Syrian rebels reached a cease-fire deal to evacuate from eastern Aleppo in an effective surrender on Dec. 13, as Russia declared all military action had stopped and the Syrian government had assumed control of the former rebel enclave.
The dramatic developments, which appeared to restore the remainder of what was once Syria's largest city to President Bashar Assad's forces after months of heavy fighting and a crippling siege, followed reports of mass killings by government forces closing in on the final few blocks still held by the rebels.
Damascus confirmed the evacuation deal and the U.N. envoy for Syria, Staffan de Mistura, told The Associated Press in a text message that the safe withdrawal of people from the besieged area was now "imminent." He was at the Security Council where an emergency meeting for Aleppo was underway.
Russia's U.N. ambassador Vitaly Churkin took to the floor near the end of the session at the U.N. Security Council to announce fighting had ended.
"According to the latest information that we received ... military actions in eastern Aleppo are over," Churkin said. "The Syrian government has re-established control over eastern Aleppo."
Minutes earlier, he had announced that "all militants" and members of their families, as well as those wounded in the fighting, were being evacuated through "agreed corridors in directions that they have chosen voluntarily," including the rebel stronghold of Idlib province.
Retaking Aleppo, which has been split between rebel and government control since 2012, would be Assad's biggest victory yet in the civil war. Aleppo, the country's former commercial powerhouse, has long been regarded as a major gateway between Turkey and Syria and the biggest prize in the conflict.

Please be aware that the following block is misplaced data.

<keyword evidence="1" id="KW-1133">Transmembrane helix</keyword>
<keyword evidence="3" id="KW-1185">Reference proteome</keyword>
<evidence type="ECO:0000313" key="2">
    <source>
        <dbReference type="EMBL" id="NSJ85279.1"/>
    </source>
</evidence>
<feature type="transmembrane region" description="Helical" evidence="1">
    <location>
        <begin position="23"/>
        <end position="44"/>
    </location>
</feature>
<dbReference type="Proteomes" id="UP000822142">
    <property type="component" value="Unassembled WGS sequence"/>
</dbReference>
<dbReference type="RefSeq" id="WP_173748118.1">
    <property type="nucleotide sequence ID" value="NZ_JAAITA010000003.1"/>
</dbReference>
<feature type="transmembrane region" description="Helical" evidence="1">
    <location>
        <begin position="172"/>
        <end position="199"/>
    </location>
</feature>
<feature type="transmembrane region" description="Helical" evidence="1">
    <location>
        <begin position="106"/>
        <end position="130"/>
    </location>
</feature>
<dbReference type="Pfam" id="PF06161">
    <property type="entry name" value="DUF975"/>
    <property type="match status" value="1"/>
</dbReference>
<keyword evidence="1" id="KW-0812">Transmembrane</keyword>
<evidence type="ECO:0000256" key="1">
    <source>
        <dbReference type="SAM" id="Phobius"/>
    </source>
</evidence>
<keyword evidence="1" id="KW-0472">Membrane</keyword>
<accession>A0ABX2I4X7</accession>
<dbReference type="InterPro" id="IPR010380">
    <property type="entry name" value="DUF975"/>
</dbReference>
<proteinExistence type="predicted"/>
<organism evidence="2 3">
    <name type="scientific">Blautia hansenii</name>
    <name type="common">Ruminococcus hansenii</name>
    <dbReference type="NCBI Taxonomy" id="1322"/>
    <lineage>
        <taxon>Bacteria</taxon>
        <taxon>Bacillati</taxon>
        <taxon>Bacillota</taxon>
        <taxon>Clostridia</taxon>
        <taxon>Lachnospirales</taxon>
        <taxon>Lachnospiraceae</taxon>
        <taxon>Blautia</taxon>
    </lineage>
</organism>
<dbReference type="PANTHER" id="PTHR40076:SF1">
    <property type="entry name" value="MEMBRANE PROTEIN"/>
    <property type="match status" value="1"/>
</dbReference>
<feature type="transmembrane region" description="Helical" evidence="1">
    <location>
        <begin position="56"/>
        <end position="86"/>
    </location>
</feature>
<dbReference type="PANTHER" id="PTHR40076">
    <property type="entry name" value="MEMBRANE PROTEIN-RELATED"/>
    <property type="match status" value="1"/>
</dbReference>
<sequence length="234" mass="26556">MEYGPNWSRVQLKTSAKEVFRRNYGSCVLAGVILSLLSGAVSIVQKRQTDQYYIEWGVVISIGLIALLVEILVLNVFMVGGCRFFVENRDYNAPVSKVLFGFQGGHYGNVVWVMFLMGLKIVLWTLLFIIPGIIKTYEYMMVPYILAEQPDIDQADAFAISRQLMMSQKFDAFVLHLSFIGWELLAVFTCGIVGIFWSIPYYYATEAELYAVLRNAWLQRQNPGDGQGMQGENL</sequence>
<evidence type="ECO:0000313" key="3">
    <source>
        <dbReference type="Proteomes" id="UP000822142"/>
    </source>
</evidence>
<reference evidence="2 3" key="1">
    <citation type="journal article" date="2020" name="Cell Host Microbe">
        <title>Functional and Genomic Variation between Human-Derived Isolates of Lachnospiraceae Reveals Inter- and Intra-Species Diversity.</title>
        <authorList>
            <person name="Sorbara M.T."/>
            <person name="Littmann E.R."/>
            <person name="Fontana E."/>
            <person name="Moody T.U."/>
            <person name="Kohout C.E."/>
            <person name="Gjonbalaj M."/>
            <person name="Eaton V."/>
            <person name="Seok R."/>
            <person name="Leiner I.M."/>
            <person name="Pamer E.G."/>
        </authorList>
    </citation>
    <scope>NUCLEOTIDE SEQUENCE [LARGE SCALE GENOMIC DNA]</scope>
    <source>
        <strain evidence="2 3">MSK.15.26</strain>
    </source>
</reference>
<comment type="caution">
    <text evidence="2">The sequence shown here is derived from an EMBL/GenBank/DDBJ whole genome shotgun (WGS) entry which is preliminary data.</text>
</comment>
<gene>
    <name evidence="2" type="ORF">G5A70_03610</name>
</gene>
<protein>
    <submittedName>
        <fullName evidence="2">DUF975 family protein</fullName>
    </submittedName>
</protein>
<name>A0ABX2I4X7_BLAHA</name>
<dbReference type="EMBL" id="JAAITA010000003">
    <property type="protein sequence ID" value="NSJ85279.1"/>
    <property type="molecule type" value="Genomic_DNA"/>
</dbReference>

There were conflicting reports about the timing and route that the evacuation would take.
Syria's military media said the gunmen would be evacuated through the Ramouseh crossing and from there to rebel-controlled areas of northern Idlib province.
"Aleppo will be declared a secure and liberated city within the coming hours," it said on its Telegram channel.
Osama Abu Zayd, a Turkey-based legal adviser for an umbrella group of rebel factions known as the Free Syrian Army, said the cease-fire went into effect Tuesday evening and that the first groups of rebel fighters would begin evacuating later Tuesday.
Yasser al-Youssef, a rebel spokesman, confirmed the deal, and another spokesman, Ahmed Karali, said those leaving the city would head to rural areas in western Aleppo province then head north.
The agreement Tuesday came after world leaders and aid agencies issued dramatic appeals on behalf of trapped residents, and the U.N. human rights office said that pro-government forces reportedly killed 82 civilians as they closed in on the last remaining rebel areas.
That and other reports of mass killings, which could not be independently confirmed, reinforced fears of atrocities in the final hours of the battle for the city.